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The History of Resorts Casino Hotel, the First Legal US Casino Outside Nevada

On May 26, 1978, the Resorts Casino Hotel in Atlantic City, New Jersey, officially opened its doors. The Resorts Casino Hotel is regarded as the first legal casino outside of Nevada in addition to being the first casino hotel in Atlantic City.

Despite the fact that the Resorts Casino Hotel was established in 1978, the structure in which it is housed is much older. Thanks to the success of Resorts Casino, the industry of New Jersey is now filled with excellent casinos, NJ live casino options, as well as many other great options for gaming.

Let's go into the history of the Resorts Casino Hotel to discover the tale behind the establishment and the location where it was built.

The Chalfonte Hotel

The Chalfonte House was built in 1868 and is now known as Resorts Casino Hotel. It was initially run by Elisha and Elizabeth Roberts, The two paid John DaCosta $6,500 for the plot of property, which is situated at North Carolina Avenue and Pacific Avenue.

After purchasing the property, Elisha and Elizabeth Roberts began building the hotel throughout the winter. Records show that they spent $21,000 on building supplies and labor for the hotel.

The Chalfonte-Haddon Hall

Just one year after the Chalfonte House debuted, proprietors Samual and Susanna Hunt opened the Haddon House. The proprietors of the hotel sold it to Leeds & Lippincott in 1890, who rebuilt the Haddon House into a bigger establishment and gave it the new name of Haddon Hall.

The Chalfonte House was later purchased by Henry Leeds, who also built the Chalfonte Hotel there in 1900. It is regarded as Atlantic City's first "skyscraper".

Resorts International

In the early 1970s, Atlantic City was seen as a desirable place for business, and Resorts International, a former paint firm that changed its focus to developing hotels and casinos in 1968, got interested in owning a hotel-casino there. Resorts International opened the path for other businesses to construct their own casinos after owning the first legally held casino in Atlantic City.

Ownerships, Rebranding and Renovations

According to reports, Leeds & Lippincott spent $200,000 on the renovation of the Haddon House into Haddon Hall. In the 1920s, a new structure was added to the Haddon Hall hotel.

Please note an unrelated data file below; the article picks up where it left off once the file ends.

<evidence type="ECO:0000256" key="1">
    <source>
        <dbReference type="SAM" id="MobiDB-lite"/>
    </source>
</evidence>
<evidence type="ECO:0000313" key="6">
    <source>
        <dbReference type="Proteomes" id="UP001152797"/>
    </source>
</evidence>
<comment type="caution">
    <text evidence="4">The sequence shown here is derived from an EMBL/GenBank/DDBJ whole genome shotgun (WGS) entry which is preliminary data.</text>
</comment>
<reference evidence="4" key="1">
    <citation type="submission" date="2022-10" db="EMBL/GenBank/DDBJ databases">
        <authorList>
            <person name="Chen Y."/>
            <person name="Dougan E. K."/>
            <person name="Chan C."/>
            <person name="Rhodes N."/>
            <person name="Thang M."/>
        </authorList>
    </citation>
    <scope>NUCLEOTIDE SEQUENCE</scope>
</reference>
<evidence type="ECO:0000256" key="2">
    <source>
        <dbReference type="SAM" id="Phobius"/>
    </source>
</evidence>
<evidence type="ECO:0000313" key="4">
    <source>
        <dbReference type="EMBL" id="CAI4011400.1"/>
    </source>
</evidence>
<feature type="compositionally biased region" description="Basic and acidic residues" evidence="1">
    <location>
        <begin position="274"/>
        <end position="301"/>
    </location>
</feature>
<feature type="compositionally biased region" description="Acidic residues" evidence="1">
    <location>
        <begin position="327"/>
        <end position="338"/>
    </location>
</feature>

The Haddon Hall was renamed The Palace Hotel in May 1977, however, Resorts International changed the name of the structure once again to Resorts International Hotel on July 1 of that same year. The Chalfonte Hotel was demolished in 1980 so that Resorts International could construct a parking lot for the visitors. Until then, it had been abandoned.

Modern Days

The Resort Casino Hotel struggled in the burgeoning casino sector throughout the 2000s after Trump and Griffin both sold their stakes in Resorts International in the 1990s. Just a few weeks before Resorts Casino Hotel said they were closing, the casino was then salvaged by DGMB Casinos, a business that specializes in offline and internet casinos.

An idea for transforming the resort into a Roaring Twenties-themed destination was made public in October 2010. When Dennis Gomes assumed control of the casino in December 2010, he started the re-branding. The improvements enhanced the resort's existing art deco decor, provided new 1920s-century outfits for personnel, and turned to using music from the era. It capitalized on the success of the HBO series Boardwalk Empire. Additionally, the casino provides vintage-inspired cocktails and performances.

The Mohegan Sun's operator, Mohegan Gaming & Entertainment (formerly Mohegan Tribal Gaming Authority), and Resorts signed a deal for the administration of the casino and hotel in August 2012.

Resorts established partnerships with DraftKings and SBTech to launch a sportsbook on-site, Resorts Casino online, and a mobile app in response to a Supreme Court decision in 2018 and the adoption of a New Jersey statute authorizing sports betting